You have always dreamed of starting your own business. And you have gotten busy for that matter. Thank a little of luck and hard work you have been able of saving some money that, with the help of credit, will give you the basis for running your startup. Then there are some questions to answer: Is the service or product I plan to offer needed in the area? Should buy a property? Or, Is it better to rent? What are the chances for my business to grow?
Grégory Labrousse says he can help you to evaluate all those aspects, and a lot more. As the Founder, President, and CEO at nam.r, his area of expertise covers all the possible non-personal information available. “Open Data let us create the frame for anyone to evaluate and plan optimal strategies for investing in properties and business.”
Think of a “mega library” which collects data from multiple sources including websites, social media, public databases and proprietary datasets) giving you and everyone valuable information for accelerating business success in this permanent expansive world.
What Grégory Labrousse does for living
Once he started his first company when he was 18, this businessman specialized in business audit. By 1990, and up to 2005, he associated with the Lowendal group (https://www.ayming.com/), dealing with French audit. This group, now called Ayming (http://www.ayming.fr/is currently making a turnover of more than 80 billion.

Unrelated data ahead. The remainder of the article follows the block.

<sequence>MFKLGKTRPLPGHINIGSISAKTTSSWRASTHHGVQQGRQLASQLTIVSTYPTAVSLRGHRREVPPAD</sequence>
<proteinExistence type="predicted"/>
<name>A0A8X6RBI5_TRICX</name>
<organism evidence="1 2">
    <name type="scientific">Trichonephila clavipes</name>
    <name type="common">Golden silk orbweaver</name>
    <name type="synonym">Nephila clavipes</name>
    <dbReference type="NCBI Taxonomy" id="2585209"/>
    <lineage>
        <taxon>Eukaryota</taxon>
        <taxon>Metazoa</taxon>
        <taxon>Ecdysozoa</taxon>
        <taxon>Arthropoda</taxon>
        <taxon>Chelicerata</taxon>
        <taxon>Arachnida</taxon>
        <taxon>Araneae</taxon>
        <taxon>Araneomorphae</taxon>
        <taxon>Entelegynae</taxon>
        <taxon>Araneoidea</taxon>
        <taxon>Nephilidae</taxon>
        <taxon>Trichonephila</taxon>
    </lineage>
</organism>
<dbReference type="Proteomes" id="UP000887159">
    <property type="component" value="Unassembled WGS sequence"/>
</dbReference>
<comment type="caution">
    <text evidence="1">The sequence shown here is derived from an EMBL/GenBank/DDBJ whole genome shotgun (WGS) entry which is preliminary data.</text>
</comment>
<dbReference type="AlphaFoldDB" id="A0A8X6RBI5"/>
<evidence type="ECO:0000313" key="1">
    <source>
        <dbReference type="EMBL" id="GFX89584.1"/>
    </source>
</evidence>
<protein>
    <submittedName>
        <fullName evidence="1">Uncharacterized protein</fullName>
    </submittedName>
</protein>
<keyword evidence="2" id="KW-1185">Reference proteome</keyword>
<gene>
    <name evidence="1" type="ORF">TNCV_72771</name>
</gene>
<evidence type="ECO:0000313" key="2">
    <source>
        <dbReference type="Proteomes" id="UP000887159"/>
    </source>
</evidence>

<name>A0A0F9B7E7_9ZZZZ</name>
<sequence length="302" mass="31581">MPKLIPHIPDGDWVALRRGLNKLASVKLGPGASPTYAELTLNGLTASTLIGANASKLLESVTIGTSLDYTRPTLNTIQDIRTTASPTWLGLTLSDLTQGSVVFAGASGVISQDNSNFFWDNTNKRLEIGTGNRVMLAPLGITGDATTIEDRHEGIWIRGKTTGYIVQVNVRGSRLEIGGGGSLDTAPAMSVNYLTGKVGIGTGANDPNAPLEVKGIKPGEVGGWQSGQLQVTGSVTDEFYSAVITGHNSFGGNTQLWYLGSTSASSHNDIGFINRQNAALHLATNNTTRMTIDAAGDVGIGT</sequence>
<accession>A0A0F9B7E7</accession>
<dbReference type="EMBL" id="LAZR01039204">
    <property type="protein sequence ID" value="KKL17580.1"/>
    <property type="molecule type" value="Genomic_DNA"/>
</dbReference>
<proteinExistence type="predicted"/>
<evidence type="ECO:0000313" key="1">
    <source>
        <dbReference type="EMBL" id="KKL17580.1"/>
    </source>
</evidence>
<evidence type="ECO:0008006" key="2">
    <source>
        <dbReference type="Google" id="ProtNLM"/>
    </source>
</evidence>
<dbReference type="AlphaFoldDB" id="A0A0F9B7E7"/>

He is currently focused on a keyword: Open Data. According to Monsieur Labrousse, Open Data will cover everything related to business and sustainability; from smart agriculture to the topic we are considering in this article.
What is Open Data about?
Globally, more than 400 cities have a population between 1 and 5 million. More than 40 towns have 5 to 10 million people, and there are 32 ‘megacities’ with above 10 million inhabitants.All this data is free to access (and open) to everyone. But it applies big data analytics and a global, people-based definition of cities, providing support to monitor global urbanization.
So, continuously collected from multiple sources including websites, social media, public databases and proprietary datasets, the data is analyzed, classified, tagged and stored in a data library. Once it has been filtered and geolocalized, this non-personal data is fully operational “It’s all about Data!” Insists Grégory Labrousse.
What is the goal for Open Data?
Let us go back to the example at the beginning of the article: When looking for a property, your expectations are often the same: you want to get complete and detailed information about the area we want to invest in. Fortunately, start-ups are taking note of what customers want and are offering innovative B2C services. In the United States, Opendoor relies on its ability to generate fair price offer for any property within ‘one minute.’
Similarly, Zillow predicts what a home value index will be one year from now, a service that covers entire North America. In France, Noam helps people of Montpellier find apartments, houses or commercial spaces that suit their description and requirement regarding transport, market area, and other services. Transparency (that is why we remark the fact of “Open” data) is also taken care of with platforms such as Rentswatch, which allows comparing rents in Europe.
Using all the non-personal data available help us getting a comprehensive overview for accelerating and optimizing data projects. Of course, “having the right information organized in the right way is not that easy” says Grégory Labrousse, “That is our labor, and we are good at it.”